As a rule, I take issue with dismissing women’s magazines as shallow, vapid junk. Society has a habit of turning up its nose at things that are marketed to and enjoyed by women, which, yeah, is kind of an unfair double standard. No one should feel shame while reading Allure or the like. That said, go back far enough and there are some very valid reasons to drag women’s magazines that don’t involve shitting on people for being interested in fashion or makeup or home decor. As I learned over the course of a weekend after reading nothing but women’s mags from the 50s, 60s and 70s, there are some truly bonkers things buried in their dusty pages. So let's jump in the way-back machine to take a look at how women were told to be women back in the day. And then find your grandmother and give her a nice, firm hug.
Don't Talk About Sex on Dates...Kiss on a First Date... Or Dress to Accentuate Sexual Appeal
The January 1957 issue of Ladies’ Home Journal tackles an issue on every mother’s mind: her teenage daughter’s marriage potential. In an interactive quiz contained within, a woman can find out whether or not her precious angel baby will one day be found suitable for marriage by answering a series of questions about her daughter. Does she go on blind dates, for instance? Does she "pet when she goes steady"? Does she "refuse to go to church regularly"? Well, these, as you may have guessed, are bad signs.
In fact, if your daughter follows ten or more of the practices in the quiz (loses her temper easily with family members, goes to parties...occasionally), the magazine warns "she may find it difficult to make a successful marriage." But it's not all bad news. "On the other hand, if your daughter is too prudish, lacks spontaneity, and is always in a state of conflict, she may also not be able to make a happy marriage. With either extreme, she needs more understanding or guidance than you are giving her now.”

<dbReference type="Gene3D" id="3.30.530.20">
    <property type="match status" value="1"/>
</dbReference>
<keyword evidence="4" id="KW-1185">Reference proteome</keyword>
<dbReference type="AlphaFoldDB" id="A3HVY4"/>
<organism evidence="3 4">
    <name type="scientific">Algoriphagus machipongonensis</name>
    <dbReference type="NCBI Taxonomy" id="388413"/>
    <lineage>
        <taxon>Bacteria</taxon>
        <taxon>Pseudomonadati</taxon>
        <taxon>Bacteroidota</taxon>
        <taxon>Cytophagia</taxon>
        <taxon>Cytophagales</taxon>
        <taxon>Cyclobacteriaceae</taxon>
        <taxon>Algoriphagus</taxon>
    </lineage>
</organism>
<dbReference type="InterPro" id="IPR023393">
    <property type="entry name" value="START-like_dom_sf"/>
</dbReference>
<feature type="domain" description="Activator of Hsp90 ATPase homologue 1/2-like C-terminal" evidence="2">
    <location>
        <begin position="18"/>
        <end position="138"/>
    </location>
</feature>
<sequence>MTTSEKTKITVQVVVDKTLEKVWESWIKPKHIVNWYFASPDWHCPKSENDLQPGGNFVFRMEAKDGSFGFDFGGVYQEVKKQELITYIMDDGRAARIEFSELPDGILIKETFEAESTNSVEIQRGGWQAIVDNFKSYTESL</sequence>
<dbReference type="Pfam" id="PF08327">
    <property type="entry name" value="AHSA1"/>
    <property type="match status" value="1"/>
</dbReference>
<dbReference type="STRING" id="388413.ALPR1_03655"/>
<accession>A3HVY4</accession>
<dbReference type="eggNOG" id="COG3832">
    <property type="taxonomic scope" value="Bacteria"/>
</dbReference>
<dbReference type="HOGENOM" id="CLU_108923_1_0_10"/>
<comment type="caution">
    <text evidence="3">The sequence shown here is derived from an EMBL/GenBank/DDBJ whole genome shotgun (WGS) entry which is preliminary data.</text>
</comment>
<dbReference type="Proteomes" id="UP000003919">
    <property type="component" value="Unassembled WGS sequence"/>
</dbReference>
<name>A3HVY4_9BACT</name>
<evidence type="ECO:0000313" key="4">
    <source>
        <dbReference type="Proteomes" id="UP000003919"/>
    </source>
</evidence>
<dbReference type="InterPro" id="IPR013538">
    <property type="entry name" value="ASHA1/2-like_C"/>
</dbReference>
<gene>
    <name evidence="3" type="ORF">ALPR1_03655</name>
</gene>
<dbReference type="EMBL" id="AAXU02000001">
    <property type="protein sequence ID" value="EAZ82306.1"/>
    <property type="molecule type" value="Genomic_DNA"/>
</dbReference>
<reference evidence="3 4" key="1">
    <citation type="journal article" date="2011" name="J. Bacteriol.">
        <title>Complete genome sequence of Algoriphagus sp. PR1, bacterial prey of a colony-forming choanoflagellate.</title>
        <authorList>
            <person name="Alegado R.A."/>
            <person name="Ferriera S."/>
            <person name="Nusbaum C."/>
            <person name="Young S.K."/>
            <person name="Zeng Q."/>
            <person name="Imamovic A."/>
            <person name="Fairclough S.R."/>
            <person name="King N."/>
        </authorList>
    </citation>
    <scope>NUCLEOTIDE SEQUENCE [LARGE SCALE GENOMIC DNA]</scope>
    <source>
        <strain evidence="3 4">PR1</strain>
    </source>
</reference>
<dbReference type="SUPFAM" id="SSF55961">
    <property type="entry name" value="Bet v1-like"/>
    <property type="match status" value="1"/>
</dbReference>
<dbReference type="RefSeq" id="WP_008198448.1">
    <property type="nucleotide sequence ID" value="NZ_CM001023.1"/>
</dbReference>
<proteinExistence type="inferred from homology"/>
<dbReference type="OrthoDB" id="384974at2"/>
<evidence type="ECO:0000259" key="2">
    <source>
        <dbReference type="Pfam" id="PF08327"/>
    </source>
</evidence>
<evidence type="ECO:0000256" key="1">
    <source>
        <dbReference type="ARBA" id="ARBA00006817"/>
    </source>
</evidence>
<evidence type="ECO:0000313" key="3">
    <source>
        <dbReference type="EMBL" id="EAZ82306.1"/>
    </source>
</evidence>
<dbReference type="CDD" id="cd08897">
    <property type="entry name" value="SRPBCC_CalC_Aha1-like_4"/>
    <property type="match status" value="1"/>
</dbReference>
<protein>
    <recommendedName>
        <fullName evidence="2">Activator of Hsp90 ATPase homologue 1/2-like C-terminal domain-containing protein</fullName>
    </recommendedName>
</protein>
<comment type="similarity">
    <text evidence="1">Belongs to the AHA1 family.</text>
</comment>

Every issue of Seventeen, Cosmo, and Ladies’ Home Journal I flipped through featured two or more ads for douches. Women's magazine publishers were obsessed with the stuff, apparently. Or addicted to the money the ads brought in. Either way, the message was clear: Vaginas are weird and meant to be treated as problems to be solved. Of course now we know the practice is not recommended by doctors, and can lead to yeast infections, bacterial vaginosis and, in some cases, ovarian and uterine infections.
But beyond the questionable efficacy of the product is the way it was marketed in these periodicals—it was made abundantly clear you couldn't be truly beautiful or keep a husband if you didn't use them. The tagline to one: "The world's costliest perfumes are worthless unless you're sure of your own natural fragrance." Pretty foul, manipulative stuff. But at least women of the day weren't being encouraged to use Lysol for feminine hygiene. Oh wait.
Learn Where to Smoke
According to Peg Bracken, author of the book I Try to Behave Myself, an etiquette guide for “liberated young ladies” sampled in a January 1964 issue of Ladies’ Home Journal, once a lady takes up a healthy cig habit, it’s important for her to know when and where it's appropriate to light up. Bracken, quite reasonably, suggests women shouldn't smoke in elevators. But also suggests they not smoke on the street. Such an act, she writes, “gives her a Sadie Thompson or beatnick or washerwoman effect, depending on her age and build.”
Furthermore, Bracken writes, a woman who smokes should carry her own cigarettes. "No man will marry a woman who's always bumming theirs."
Coddle Your Man